Financial Transparency is Essential

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Research shows the first year of wedded bliss is the most challenging and it all comes down to financial stress.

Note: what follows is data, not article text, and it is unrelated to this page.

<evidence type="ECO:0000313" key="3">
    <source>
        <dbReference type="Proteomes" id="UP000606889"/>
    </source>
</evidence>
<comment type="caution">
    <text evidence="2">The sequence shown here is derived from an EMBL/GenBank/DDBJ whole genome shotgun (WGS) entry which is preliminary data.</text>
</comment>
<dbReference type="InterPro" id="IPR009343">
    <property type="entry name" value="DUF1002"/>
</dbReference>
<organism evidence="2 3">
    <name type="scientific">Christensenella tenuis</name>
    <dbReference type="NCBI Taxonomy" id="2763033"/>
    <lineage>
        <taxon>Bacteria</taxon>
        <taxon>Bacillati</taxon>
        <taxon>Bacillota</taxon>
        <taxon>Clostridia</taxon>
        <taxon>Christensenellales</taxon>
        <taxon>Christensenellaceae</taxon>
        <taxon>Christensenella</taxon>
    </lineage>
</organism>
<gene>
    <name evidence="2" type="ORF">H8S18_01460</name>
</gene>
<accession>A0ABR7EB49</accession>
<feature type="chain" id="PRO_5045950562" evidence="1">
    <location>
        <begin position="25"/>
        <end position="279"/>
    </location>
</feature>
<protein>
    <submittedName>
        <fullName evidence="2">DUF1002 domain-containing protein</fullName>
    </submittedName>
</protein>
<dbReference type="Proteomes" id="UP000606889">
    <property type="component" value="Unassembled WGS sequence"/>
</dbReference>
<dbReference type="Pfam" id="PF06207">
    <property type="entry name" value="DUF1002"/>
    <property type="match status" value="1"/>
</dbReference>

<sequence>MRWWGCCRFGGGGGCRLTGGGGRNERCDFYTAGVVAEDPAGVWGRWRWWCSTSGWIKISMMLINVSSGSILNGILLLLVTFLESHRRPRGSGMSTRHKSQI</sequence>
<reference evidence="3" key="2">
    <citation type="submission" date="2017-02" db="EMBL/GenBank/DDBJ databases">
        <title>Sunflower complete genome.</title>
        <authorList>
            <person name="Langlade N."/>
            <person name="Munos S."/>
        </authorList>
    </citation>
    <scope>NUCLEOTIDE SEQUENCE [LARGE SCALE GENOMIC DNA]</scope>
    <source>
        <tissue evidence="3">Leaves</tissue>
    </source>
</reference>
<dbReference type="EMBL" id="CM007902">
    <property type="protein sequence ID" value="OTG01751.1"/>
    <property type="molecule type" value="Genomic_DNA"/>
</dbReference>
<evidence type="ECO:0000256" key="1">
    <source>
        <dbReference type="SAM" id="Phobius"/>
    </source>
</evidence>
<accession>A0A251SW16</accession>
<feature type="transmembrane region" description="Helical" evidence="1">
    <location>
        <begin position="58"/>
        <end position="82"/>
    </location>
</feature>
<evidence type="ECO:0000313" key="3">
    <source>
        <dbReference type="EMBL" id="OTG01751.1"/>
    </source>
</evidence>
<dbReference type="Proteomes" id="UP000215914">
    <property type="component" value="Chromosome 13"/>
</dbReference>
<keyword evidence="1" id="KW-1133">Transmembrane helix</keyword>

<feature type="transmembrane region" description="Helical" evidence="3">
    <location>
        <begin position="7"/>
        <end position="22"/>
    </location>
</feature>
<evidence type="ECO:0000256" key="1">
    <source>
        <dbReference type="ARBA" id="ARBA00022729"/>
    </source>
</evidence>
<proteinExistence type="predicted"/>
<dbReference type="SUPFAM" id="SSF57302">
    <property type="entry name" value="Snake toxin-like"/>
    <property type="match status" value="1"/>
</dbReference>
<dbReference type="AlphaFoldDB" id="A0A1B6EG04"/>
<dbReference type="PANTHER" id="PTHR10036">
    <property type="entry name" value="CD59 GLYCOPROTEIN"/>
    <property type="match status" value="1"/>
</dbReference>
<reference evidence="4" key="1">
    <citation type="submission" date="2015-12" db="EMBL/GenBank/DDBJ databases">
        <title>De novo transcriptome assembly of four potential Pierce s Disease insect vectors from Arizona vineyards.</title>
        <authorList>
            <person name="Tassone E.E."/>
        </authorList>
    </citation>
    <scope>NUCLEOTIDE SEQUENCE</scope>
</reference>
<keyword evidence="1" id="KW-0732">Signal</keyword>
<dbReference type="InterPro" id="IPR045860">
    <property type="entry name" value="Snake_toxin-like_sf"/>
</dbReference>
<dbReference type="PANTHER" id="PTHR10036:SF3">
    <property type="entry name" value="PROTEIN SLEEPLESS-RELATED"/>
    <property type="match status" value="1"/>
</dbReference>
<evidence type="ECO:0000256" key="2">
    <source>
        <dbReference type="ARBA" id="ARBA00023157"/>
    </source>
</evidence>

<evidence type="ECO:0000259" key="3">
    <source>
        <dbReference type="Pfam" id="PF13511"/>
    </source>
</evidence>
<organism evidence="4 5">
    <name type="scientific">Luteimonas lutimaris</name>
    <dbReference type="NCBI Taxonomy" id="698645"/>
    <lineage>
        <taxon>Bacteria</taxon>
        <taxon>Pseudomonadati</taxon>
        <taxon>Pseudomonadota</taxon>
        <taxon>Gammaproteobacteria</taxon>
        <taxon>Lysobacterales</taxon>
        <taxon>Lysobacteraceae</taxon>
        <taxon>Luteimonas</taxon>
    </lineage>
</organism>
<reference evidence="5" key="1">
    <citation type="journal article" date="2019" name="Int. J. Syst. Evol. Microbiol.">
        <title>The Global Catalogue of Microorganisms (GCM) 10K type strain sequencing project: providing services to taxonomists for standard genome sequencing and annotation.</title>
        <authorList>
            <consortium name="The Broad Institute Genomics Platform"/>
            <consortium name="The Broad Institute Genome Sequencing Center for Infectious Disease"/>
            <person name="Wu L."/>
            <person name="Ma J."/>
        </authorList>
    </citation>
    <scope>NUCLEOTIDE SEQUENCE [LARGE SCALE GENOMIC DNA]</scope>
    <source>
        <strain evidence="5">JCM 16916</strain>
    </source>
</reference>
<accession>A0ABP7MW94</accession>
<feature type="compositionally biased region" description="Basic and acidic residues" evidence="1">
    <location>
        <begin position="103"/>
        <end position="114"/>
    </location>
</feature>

Simply put – Financial transparency is essential for a happy relationship. A joint study by Deakin University’s Australian Centre for Quality of Life and Australian Unity found those married for less than a year are the least happiest of all married couples. If couples can work through this difficult initial time, speak openly about money and demonstrate financial transparency then things become easier for the relationship and the couple can work together to manage any issues that appear. Artcile SMH:  http://www.smh.com.au/money/saving/financial-fix-for-wedded-bliss-20150417-1mkhwv.html Research by Relationships Australia shows the four main reasons why relationships suffer are: financial stress, communication difficulties, different expectations and values, and lack of trust. Karen Phillip, a Sydney relationship counsellor and author of OMG We’re Getting Married — 7 Essential Things to Know Before We Say I Do,  says that in her experience money differences are responsible for more break-ups than cheating. “It’s the biggest reason listed for relationships to end – you would think it’s infidelity, but no, finance takes the cake,” she says. Trouble starts when couples have not thoroughly discussed their financial habits or mapped out their cash goals, Phillip says. “If couples aren’t transparent, they still think what they earn belongs to them, so he thinks it’s his and she thinks it’s hers,” she says. Aligning financial expectations is an uphill battle if either partner has financial skeletons in the cupboard. “Often the debt of a partner may come as a surprise, even if they’ve been together for a long time beforehand,” says Phillip. “Or it could be their spending habits, which the other partner doesn’t know about.” With couples getting married later in life, Phillip says brides and grooms have a strong sense of independence and identity linked to their income-earning ability. She recommends married couples create joint bank accounts, while also setting aside a discretionary amount into a separate account for individual spending. “A lot of women in particular feel like they’re giving up their independence and are worried about losing their sense of self,” she says. “Couples need to understand the “Me” becomes “We” when they get married.”